Suzaku | Chicago Reader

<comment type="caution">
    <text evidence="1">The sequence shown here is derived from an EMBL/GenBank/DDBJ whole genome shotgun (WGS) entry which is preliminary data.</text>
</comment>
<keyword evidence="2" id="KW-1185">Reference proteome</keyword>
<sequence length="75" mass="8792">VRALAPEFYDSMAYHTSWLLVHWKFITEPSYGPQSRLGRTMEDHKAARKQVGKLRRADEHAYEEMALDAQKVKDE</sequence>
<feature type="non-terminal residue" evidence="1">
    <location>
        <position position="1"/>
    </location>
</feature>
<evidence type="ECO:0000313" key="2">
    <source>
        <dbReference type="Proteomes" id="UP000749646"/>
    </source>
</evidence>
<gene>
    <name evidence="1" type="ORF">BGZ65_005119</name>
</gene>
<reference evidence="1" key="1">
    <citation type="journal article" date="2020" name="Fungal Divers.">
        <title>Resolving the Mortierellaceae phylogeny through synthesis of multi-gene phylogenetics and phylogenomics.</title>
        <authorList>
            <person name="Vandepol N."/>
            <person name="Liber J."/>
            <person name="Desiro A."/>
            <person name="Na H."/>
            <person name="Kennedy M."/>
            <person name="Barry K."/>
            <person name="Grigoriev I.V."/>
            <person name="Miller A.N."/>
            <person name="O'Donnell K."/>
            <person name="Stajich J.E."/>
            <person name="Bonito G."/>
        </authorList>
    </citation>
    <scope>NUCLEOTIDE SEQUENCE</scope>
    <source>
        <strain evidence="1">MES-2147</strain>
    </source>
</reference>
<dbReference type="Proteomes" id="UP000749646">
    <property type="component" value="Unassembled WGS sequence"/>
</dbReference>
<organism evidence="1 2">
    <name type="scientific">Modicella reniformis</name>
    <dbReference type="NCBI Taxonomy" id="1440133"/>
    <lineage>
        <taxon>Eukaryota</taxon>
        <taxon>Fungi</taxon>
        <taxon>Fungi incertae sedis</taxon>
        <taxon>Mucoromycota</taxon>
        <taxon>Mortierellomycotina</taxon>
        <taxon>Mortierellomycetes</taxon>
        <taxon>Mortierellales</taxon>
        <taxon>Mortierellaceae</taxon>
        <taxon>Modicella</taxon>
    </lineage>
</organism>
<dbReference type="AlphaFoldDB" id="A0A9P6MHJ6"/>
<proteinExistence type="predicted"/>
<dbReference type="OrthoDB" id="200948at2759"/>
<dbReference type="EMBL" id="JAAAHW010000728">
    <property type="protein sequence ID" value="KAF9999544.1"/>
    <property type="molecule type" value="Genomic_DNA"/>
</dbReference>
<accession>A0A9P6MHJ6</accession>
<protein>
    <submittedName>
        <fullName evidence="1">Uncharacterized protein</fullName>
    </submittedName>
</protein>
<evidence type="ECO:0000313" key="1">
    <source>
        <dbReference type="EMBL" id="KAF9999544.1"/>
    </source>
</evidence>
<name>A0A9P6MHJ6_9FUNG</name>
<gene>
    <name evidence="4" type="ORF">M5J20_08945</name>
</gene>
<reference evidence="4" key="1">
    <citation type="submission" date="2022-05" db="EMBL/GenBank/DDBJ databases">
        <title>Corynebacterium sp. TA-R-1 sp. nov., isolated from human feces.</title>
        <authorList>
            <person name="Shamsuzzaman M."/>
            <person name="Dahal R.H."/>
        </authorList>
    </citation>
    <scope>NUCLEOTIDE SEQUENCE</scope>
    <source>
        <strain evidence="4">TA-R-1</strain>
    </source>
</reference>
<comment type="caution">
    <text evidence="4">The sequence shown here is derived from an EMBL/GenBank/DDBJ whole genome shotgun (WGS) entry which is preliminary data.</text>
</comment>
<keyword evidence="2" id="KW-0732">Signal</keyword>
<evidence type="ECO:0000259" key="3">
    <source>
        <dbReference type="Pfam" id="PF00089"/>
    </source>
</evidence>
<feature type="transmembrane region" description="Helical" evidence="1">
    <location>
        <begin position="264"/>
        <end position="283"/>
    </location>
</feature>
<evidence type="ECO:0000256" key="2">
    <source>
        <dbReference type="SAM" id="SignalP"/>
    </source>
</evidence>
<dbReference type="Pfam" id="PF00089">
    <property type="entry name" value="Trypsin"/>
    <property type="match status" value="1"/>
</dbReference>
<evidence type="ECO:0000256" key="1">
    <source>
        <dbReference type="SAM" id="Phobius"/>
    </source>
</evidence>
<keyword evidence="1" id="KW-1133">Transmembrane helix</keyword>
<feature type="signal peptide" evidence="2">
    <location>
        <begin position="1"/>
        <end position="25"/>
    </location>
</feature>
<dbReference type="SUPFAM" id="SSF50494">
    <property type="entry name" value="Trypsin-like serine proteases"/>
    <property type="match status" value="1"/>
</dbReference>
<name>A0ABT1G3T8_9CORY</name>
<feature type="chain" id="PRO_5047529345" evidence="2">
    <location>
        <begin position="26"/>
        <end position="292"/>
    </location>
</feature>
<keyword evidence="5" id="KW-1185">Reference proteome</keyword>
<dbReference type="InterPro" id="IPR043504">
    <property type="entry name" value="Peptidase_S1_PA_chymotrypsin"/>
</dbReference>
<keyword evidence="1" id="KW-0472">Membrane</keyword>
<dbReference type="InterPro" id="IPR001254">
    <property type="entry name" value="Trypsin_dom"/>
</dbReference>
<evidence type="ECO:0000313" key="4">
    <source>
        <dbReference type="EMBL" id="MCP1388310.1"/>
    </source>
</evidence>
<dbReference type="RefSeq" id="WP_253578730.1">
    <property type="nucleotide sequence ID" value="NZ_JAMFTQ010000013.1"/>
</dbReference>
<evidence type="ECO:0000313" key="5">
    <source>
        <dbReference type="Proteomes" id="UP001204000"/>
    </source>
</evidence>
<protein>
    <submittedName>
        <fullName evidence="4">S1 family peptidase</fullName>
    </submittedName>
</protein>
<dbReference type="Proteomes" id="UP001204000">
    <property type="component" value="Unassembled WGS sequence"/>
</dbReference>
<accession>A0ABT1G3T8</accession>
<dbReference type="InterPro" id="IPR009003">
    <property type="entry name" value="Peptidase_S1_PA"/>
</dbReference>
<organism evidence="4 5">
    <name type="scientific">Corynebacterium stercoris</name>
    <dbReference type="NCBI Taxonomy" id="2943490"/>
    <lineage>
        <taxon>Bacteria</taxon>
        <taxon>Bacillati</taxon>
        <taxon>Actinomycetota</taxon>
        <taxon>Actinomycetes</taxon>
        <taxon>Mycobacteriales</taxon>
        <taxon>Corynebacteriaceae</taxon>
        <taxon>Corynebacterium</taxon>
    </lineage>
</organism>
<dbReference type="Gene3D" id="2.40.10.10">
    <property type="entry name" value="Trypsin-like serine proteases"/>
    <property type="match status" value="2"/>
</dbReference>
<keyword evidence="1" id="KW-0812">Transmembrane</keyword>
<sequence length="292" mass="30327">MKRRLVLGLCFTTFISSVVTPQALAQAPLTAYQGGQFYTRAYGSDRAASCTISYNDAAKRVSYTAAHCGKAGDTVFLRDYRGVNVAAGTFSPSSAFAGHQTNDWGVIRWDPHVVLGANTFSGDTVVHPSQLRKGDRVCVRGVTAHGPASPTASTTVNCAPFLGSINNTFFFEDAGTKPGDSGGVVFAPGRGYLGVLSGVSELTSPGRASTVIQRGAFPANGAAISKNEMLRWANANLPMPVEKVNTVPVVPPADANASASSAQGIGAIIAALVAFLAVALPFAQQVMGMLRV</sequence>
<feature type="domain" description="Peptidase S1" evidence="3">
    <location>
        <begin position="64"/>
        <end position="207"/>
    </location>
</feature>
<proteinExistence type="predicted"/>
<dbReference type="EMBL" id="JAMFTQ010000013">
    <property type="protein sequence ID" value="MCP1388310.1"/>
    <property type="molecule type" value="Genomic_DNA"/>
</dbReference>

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Naomi Kawase's astonishing debut feature (1997) is so nuanced it makes an average Ozu film look downright flashy. Living in a somewhat remote rural area of Japan, the Tahara family are introduced at quiet moments of their lives: in the kitchen as they prepare dinner, in the dining room as they look out over the mountains, in the countryside on summer outings, along the paths that lead to work or school. When Kawase rejoins them 15 years later, little has changed on the surface, but they're part of a disappearing way of life, and the complex fabric of emotional links between them has begun to mutate. The camera's long, repeated trajectories follow the characters on their rounds, but now they meet only erratically, lingering or hurrying in the unpredictable rhythms of change. Even more haunting are the almost imperceptible camera movements inside the house, each space overlaid with slightly shifting points of reference that map the topography of memory. In Japanese with subtitles. 95 min.

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